A Teenage Girl in Recovery
Not again! Were the words that passed through my lips as I woke and was trying to reconstruct the events from the night before. The overwhelming fear that paralysed me, as I was unable to get up and face my family. These feelings were familiar and had gotten more frequent over the last couple of years I had been drinking.
When I finally got up and promised not to drink that much again and was trying to apologise again, I knew that by the evening I would make it ok to have a drink and once that first drink was inside me I couldn’t stop drinking.
I needed help, the constant fear, misery and suicide thoughts were too much. I went to an A.A. meeting where I heard a message that it was possible for me to recover and not drink one day at a time. I asked the secretary for a sponsor. My sponsor said to me that I didn’t ever have to feel this way again. She gave me a list of suggestions which included reading the Big Book of Alcoholics Anonymous and praying for a sober day, then giving thanks for a sober day. I walked from the meeting and for the first time I felt hope.
I followed suggestions and through the guidance and the experience of my sponsor I worked through the twelve steps which are laid out in the Big Book. Through working these steps I have found a Higher Power in my life which will do for me what I cannot do for myself. I have had a change of thought and attitude and live a life which is beyond my wildest dreams. The amazing thing about Alcoholics Anonymous is that it works for anyone even me. When I first came in I didn’t think it would work for me because I was so young.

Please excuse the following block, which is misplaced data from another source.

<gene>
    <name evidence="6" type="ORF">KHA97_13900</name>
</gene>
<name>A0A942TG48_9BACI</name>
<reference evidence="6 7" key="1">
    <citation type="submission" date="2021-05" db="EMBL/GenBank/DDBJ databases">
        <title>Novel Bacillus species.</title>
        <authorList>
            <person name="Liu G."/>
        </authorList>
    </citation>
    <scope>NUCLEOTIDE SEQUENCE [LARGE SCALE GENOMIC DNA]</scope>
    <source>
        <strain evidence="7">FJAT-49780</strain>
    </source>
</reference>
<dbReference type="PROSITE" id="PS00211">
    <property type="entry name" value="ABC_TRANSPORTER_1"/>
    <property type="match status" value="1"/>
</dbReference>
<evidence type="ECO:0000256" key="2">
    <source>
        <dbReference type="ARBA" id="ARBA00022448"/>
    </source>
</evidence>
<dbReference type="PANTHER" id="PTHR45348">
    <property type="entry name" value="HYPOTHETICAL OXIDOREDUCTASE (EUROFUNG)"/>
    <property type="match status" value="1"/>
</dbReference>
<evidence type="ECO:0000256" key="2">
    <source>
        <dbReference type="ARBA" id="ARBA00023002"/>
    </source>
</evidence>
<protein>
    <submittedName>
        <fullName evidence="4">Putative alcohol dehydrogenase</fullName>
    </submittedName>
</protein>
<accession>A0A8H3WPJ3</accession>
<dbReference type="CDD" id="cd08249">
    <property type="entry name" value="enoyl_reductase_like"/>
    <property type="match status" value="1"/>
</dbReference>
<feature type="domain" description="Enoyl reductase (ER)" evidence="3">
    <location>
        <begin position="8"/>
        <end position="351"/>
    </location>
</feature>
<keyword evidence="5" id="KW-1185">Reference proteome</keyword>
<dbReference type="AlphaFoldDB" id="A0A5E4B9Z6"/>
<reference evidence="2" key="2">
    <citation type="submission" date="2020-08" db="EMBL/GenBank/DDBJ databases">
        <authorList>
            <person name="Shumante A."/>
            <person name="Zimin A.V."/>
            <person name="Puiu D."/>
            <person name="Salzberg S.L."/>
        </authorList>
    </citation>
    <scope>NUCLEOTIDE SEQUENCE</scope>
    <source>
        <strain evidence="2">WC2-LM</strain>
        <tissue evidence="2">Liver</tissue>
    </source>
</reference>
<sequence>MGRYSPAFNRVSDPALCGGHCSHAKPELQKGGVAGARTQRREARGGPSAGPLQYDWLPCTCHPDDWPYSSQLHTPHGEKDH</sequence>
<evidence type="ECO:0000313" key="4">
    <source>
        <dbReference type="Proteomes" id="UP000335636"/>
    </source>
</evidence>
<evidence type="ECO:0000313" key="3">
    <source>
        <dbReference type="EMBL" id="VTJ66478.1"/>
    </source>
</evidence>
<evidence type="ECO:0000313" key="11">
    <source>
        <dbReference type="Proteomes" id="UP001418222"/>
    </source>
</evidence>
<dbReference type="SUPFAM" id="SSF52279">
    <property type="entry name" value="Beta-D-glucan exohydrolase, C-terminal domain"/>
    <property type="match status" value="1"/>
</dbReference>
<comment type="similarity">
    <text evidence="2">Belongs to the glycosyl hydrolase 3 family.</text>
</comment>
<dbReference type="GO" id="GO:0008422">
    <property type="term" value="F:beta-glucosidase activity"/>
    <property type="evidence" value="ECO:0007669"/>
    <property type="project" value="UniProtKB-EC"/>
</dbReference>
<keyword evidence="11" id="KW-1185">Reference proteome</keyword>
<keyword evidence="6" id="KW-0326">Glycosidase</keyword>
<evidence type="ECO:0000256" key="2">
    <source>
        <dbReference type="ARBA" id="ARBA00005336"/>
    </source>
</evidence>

I thought that life in Alcoholics Anonymous would be boring, with three meetings a week and the rest spent at home in front of the TV. I did not think I could go out and enjoy myself. I was very mistaken. I have had the best nights out since being sober with people in AA and friends outside of AA. I have great fun in Alcoholics Anonymous, with girls nights in and out, meeting for coffee, playing netball, going to the cinema and much more.
Alcoholics Anonymous is at the centre of my life now and the rest just fits in. I no longer crave a drink as AA has given me a spiritual defence against that first drink. I do not wake up with that fear and remorse. I am now able to do service at my home group and grow spiritually one day at a time. This is all down to AA, my Higher Power and my home group.
Amy, Road to Recovery, Plymouth, July 2013